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Making Sense of Carbs

Carbohydrates — along with fats and proteins, make up the three macronutrients. For people with type 2 diabetes, carbohydrates have the biggest impact on elevating blood sugar.
For this reason, it is important that people with diabetes find a balance with carbs. Without balance, blood sugars can be elevated and unstable, which can  make it more challenging to fend off infections such as COVID-19. If blood sugars stay too high over time, it can lead to serious complications, including diabetic ketoacidosis (DKA) which requires emergency treatment, something we want to avoid as it provides opportunity for potential exposure.

How Many Carbs Should I Eat?

The answer will vary based on the person, but the CDC recommends that about 45% of a person’s total calories come from carbs, and a serving is defined as 15 grams of carbs. This means the average woman should be consuming 45-60 grams per meal, and the average man about 60-75 grams per meal. Age, weight, activity level and medications will all influence this number and it is important to discuss your own situation with your own doctor or dietician.

Carbs primarily fall into one of three categories: starch, sugar and fiber.

Types of Carbs:

Starchy carbs, use sparingly (will affect blood sugar):

  • Include things like peas, potatoes and corn
  • Dried lentils
  • Pastas
  • Breads
  • Grains—oats, rice, barley and others

Sugar, use with caution (can dramatically affect blood sugar)

  • Naturally occurring like lactose in milk, or fructose in fruit
  • Sugars added during processing

Fiber, use liberally

Fiber doesn’t affect blood sugar like the other two and is critical for the health of your gut. Fiber also plays a prominent role in stabilizing blood sugar and reducing cardiovascular risk. For these reasons, people with diabetes should be looking for fiber rich foods. Good sources include vegetables, fruits, beans and whole grains. Most Americans do not get nearly enough fiber so any increase in fiber is likely to be helpful.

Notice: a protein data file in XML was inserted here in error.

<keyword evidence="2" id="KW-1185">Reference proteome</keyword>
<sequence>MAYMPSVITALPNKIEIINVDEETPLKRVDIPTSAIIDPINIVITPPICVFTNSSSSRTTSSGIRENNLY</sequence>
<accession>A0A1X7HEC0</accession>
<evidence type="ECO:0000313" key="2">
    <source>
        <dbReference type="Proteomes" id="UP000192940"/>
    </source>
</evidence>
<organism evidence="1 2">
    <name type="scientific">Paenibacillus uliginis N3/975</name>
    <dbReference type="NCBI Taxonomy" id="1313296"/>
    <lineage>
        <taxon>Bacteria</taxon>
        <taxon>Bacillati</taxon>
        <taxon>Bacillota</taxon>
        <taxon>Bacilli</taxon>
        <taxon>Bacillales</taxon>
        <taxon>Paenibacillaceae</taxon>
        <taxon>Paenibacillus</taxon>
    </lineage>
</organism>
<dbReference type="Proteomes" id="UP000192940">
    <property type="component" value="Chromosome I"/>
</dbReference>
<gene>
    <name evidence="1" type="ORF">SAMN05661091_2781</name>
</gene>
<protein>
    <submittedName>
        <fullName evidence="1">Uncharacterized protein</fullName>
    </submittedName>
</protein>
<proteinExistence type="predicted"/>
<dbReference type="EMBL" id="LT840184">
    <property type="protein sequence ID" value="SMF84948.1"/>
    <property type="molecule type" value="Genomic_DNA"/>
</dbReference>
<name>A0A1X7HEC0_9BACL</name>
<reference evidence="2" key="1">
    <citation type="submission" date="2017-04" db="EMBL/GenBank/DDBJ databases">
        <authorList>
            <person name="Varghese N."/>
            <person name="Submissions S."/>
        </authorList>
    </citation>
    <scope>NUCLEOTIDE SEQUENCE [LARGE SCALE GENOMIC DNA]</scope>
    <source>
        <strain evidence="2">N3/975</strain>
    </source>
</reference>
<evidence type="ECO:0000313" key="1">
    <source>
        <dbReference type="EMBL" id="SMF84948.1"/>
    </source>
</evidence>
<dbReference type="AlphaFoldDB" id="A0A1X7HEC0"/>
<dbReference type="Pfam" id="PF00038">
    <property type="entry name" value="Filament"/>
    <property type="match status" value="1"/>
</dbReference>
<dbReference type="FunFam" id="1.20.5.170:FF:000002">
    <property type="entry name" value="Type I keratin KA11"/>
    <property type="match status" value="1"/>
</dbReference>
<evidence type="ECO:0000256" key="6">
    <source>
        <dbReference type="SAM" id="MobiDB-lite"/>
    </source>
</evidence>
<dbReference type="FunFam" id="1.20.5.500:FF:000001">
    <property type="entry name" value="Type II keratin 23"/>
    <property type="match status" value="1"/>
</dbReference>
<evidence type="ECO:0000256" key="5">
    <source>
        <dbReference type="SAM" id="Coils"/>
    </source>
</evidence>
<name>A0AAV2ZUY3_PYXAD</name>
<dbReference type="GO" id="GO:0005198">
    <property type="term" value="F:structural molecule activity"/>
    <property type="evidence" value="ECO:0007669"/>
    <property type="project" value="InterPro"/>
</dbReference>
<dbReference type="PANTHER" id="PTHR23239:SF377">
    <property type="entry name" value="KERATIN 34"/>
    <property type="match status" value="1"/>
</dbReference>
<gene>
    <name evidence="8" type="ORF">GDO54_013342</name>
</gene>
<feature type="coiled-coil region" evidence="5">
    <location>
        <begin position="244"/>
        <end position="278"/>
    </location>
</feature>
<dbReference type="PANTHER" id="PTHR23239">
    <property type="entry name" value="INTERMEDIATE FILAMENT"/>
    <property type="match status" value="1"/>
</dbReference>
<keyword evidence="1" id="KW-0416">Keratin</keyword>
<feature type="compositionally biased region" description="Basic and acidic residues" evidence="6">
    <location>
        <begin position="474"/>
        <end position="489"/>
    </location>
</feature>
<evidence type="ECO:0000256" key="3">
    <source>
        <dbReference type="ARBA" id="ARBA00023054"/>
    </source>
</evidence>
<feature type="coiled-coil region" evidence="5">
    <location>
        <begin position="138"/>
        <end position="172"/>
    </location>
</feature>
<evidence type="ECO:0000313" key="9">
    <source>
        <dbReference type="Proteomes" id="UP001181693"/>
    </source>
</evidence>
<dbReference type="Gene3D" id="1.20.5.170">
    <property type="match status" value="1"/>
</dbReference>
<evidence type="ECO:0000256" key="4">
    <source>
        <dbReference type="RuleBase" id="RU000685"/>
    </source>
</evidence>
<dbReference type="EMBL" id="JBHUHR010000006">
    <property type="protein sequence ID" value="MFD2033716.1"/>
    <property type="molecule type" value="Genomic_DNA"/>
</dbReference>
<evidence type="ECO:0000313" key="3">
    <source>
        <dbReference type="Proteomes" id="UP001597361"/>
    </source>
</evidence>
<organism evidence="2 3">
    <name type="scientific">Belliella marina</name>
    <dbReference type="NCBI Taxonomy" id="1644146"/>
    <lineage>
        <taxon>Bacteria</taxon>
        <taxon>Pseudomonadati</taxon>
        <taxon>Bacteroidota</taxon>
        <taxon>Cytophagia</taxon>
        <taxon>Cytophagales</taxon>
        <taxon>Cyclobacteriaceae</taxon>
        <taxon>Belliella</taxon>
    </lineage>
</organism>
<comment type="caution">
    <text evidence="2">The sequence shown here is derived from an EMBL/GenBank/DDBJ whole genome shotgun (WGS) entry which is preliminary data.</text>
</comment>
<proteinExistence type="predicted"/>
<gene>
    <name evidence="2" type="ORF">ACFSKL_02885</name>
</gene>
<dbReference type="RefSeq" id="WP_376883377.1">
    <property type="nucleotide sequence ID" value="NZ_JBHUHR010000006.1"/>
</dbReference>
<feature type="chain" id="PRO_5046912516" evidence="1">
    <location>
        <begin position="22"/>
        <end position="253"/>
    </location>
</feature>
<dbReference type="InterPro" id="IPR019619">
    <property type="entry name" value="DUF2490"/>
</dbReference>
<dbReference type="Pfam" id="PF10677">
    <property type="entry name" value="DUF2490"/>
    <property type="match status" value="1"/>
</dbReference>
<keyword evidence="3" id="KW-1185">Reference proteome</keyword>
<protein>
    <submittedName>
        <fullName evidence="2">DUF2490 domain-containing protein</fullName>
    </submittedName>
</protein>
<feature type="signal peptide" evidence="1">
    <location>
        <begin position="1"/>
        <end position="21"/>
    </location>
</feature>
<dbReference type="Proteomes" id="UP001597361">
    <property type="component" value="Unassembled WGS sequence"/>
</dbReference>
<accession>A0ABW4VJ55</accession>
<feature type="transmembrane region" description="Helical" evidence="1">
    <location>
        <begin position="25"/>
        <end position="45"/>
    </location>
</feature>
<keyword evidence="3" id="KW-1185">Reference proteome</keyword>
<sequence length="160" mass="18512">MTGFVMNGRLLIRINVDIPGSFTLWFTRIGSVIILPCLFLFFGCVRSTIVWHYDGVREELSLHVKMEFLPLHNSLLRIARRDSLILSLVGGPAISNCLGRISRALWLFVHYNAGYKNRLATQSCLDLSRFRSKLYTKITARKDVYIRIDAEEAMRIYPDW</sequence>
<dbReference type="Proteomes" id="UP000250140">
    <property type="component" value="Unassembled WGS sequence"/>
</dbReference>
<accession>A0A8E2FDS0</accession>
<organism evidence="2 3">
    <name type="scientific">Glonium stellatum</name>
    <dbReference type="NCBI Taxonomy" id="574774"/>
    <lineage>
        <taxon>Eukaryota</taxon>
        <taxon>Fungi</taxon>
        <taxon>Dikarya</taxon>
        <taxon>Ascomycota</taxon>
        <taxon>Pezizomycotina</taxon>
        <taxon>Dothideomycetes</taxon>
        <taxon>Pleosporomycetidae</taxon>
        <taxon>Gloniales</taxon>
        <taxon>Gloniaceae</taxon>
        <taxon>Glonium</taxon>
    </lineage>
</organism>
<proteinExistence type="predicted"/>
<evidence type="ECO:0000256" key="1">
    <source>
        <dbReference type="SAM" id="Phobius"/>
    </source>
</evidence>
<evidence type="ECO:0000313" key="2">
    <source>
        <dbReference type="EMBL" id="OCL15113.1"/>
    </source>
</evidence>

If we were to make a list of “good” and “bad” carbs as it relates to type 2 diabetes and pulling from all three sources, it would look something like this: 

Eat plenty of:

  • Vegetables: All are fantastic, and variety is key.
  • Whole fruits*
  • Legumes
  • Nuts
  • Seeds: chia, pumpkin, flax, etc.
  • Whole grains: Oats, quinoa, rice*
  • Tubers: potatoes, sweet potatoes*

*Fruits, grains and tubers while healthy, it’s worth pointing out they are likely to have more of an effect on blood sugar than the others listed here.

Limit and/or avoid:

  • Sugary drinks: Soda, sports drinks, etc
  • Fruit juice: While masquerading around as healthy, most have a similar effect to soda.
  • White bread: Refined carbs in general are low in nutrients and high in their ability to disrupt blood sugar
  • Pastries, cookies and cakes
  • Ice cream
  • Candies and chocolates: If you need chocolate, 70% dark or more is best
  • French fries and potato chips: Whole potatoes are healthy, but fried foods come with added calories, unwanted fat and often sodium

Carbs are still an important macronutrient. It’s just important to focus on consuming healthy carbs that can help you keep blood sugar in range. By monitoring the amount and kind you consume — you’ll be in position to set yourself up for success!

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